5. Use Your Flash Wisely.
Many a photo has been foiled by a flash firing too close to a subject. If your friends and family look like Casper the Friendly Ghost when you photograph them, chances are that you’re too close when snapping your photos. Back up a bit and zoom in to get the proper framing, If you need to activate the flash. In case things are still too bright—or too dark—check and see if flash compensation is an option. Many cameras allow you to adjust the power of the flash, which can help to add better balance to your flash-assisted photos. Adding just a little bit of light makes it possible to fill in shadows, resulting in a more natural-looking photo. Try to avoid flash as much as you can, without flash photos have natural colors. You’ve to keep a close eye on the colors while taking photos with flash.
6. Add a Flash Diffuser.
If dialing down flash power isn’t an option, you can also add a diffuser to help spread the light out. Smaller flashes aren’t able
If dialing down flash power isn’t an option, you can also add a diffuser to help spread the light out. Smaller flashes aren’t able to spread light across a large surface area, giving your subjects a deer-in-the-headlights look. Point-and-shoot users can tape a bit of wax paper over the flash to soften its output.
7. Watch Your White Balance.
Your camera will try and set white balance automatically based on the type of light in which you’re shooting. Different light casts different types of color—sunlight is very blue, tungsten lighting is yellow, and fluorescent is a bit green. In many cases, the camera will automatically detect what type of lighting you’re under and adjust the color in photos so that they look natural. If you’re shooting under mixed lighting, or if the camera is just having a hard time figuring things out, you can set the white balance manually. On most point and shoots you’ll have to dive into the shooting menu to adjust this, but many D-SLRs have a dedicated White Balance button, often labeled “WB.” You can correct color in iPhoto or Picasa later on, but you’ll get better-looking photos if you get the white balance right in the first place.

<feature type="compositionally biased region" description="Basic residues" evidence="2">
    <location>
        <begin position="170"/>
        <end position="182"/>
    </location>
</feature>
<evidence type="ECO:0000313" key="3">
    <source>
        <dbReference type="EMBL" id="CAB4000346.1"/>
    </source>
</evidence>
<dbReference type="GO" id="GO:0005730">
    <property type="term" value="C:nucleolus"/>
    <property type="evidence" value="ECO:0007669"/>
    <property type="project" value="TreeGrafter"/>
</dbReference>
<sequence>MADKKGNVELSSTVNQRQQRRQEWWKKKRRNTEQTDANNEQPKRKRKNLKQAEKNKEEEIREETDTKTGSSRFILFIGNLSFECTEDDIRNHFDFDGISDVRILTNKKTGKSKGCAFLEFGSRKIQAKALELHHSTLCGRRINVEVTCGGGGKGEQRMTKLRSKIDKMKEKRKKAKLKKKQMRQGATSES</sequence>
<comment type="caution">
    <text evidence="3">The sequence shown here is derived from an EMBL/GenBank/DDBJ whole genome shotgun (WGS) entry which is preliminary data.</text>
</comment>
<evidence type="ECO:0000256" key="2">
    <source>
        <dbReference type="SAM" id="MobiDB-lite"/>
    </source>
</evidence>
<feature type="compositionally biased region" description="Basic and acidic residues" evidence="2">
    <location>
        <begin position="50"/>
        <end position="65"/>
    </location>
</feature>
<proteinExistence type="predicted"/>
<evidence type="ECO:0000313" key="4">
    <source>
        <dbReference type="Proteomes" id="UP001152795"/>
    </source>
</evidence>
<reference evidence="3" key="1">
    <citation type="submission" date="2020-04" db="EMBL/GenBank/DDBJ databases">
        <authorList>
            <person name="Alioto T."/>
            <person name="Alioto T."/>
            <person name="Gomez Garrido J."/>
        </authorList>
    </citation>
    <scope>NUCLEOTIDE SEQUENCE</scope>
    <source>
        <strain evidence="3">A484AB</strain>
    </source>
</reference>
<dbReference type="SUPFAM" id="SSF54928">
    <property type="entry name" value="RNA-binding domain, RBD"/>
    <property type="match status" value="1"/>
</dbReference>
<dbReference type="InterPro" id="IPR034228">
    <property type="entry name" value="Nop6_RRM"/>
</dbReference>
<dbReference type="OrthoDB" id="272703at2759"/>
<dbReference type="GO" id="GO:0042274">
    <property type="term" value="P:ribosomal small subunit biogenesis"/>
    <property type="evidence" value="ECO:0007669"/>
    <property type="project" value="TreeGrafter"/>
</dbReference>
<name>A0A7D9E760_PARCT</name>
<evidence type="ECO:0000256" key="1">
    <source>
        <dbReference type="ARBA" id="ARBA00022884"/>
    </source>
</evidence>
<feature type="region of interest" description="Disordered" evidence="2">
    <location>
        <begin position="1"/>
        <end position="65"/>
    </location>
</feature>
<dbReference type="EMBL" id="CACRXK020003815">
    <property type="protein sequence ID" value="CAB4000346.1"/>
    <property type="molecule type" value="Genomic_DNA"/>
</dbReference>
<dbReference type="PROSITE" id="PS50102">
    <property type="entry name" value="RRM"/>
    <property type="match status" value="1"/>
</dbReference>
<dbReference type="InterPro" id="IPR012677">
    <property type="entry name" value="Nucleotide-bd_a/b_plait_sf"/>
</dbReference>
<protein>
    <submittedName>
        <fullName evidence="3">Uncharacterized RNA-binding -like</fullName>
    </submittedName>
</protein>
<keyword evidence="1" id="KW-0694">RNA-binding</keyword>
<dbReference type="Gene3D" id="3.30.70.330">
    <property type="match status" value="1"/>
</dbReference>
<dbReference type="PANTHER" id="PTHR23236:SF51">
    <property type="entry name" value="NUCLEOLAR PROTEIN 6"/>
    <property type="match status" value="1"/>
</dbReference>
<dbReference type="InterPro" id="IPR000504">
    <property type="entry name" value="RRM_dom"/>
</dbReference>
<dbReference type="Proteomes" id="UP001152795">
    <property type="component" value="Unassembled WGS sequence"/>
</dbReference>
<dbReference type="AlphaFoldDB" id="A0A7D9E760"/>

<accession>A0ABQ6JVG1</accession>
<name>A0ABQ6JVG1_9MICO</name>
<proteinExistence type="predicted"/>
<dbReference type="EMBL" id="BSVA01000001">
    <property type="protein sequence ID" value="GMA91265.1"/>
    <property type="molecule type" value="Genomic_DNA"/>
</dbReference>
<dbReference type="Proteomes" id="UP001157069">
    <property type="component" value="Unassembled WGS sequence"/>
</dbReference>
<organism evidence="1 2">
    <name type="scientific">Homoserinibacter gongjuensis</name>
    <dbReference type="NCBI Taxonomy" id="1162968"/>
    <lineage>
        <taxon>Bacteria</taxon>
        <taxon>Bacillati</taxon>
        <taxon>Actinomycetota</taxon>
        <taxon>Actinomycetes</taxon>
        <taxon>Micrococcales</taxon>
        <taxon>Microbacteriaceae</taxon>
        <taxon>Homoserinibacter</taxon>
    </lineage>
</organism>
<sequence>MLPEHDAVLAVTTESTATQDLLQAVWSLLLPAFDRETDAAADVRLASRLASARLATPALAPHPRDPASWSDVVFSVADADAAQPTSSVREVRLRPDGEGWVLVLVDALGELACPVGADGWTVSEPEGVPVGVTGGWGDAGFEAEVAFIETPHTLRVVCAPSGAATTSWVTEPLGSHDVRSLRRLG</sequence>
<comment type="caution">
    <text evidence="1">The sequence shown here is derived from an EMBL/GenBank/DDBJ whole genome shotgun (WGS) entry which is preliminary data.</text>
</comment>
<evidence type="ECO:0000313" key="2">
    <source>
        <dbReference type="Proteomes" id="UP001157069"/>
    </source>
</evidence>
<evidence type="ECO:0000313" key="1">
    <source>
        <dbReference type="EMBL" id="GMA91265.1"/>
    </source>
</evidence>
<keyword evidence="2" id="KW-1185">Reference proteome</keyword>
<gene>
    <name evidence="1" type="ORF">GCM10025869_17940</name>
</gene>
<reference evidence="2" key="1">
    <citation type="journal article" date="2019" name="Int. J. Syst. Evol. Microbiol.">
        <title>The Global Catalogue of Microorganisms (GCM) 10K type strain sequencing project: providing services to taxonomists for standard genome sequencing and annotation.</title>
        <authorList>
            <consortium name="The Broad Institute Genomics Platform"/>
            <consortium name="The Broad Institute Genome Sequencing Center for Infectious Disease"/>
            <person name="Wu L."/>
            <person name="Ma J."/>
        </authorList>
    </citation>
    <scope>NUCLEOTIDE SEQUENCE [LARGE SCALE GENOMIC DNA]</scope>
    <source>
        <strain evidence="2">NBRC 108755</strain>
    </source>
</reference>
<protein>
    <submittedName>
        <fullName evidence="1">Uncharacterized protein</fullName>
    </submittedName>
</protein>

8. Use a Tripod or Monopod.
Sometimes, the best way to get your shot perfect is to take some extra time. Using a tripod will allow you to set up framing, and can come in handy, along with your camera’s self-timer. You can get away with an inexpensive tripod if you’re a point-and-shoot user, although spending a bit more on a brand will result in much less frustration than with the bargain brands that you’ll find at the local five and dime. D-SLR users should definitely put care into selecting a tripod, sturdy enough to hold the camera are paramount.
If you’re more of a run-and-gun shooter, a monopod—which is just like it sounds, a tripod with two of its legs missing—will help you stabilize your shots. Great for use at zoos and sporting events, a monopod is supplemented by your two legs in order to add stability to your camera.
9. Be Selective.
With the evolution of camera technology, now you can capture thousands of photos on a single memory card. But it’s not a wise act to upload all photos to the social media. You should spend some time going through your photos to eliminate redundant shots. Also, discard photos that may be out of focus or poorly composed. It’s better to post a few great photos than some good photos hiding among hundreds of not-so-good ones.
10. Don’t Forget to Post-Process.
Consider using a program like Photoshop or Lightroom to organize your photos. Either will allow you to crop, color-correct, adjust exposure, remove red-eye, and perform other basic editing tasks. Performing some very basic editing on a photo can help improve its quality drastically. Cropping a bit can help with composition, and you can also rotate a photo so that horizon lines are straight. Getting your photos right in-camera is the larger goal, but there’s no harm in a bit of retouching.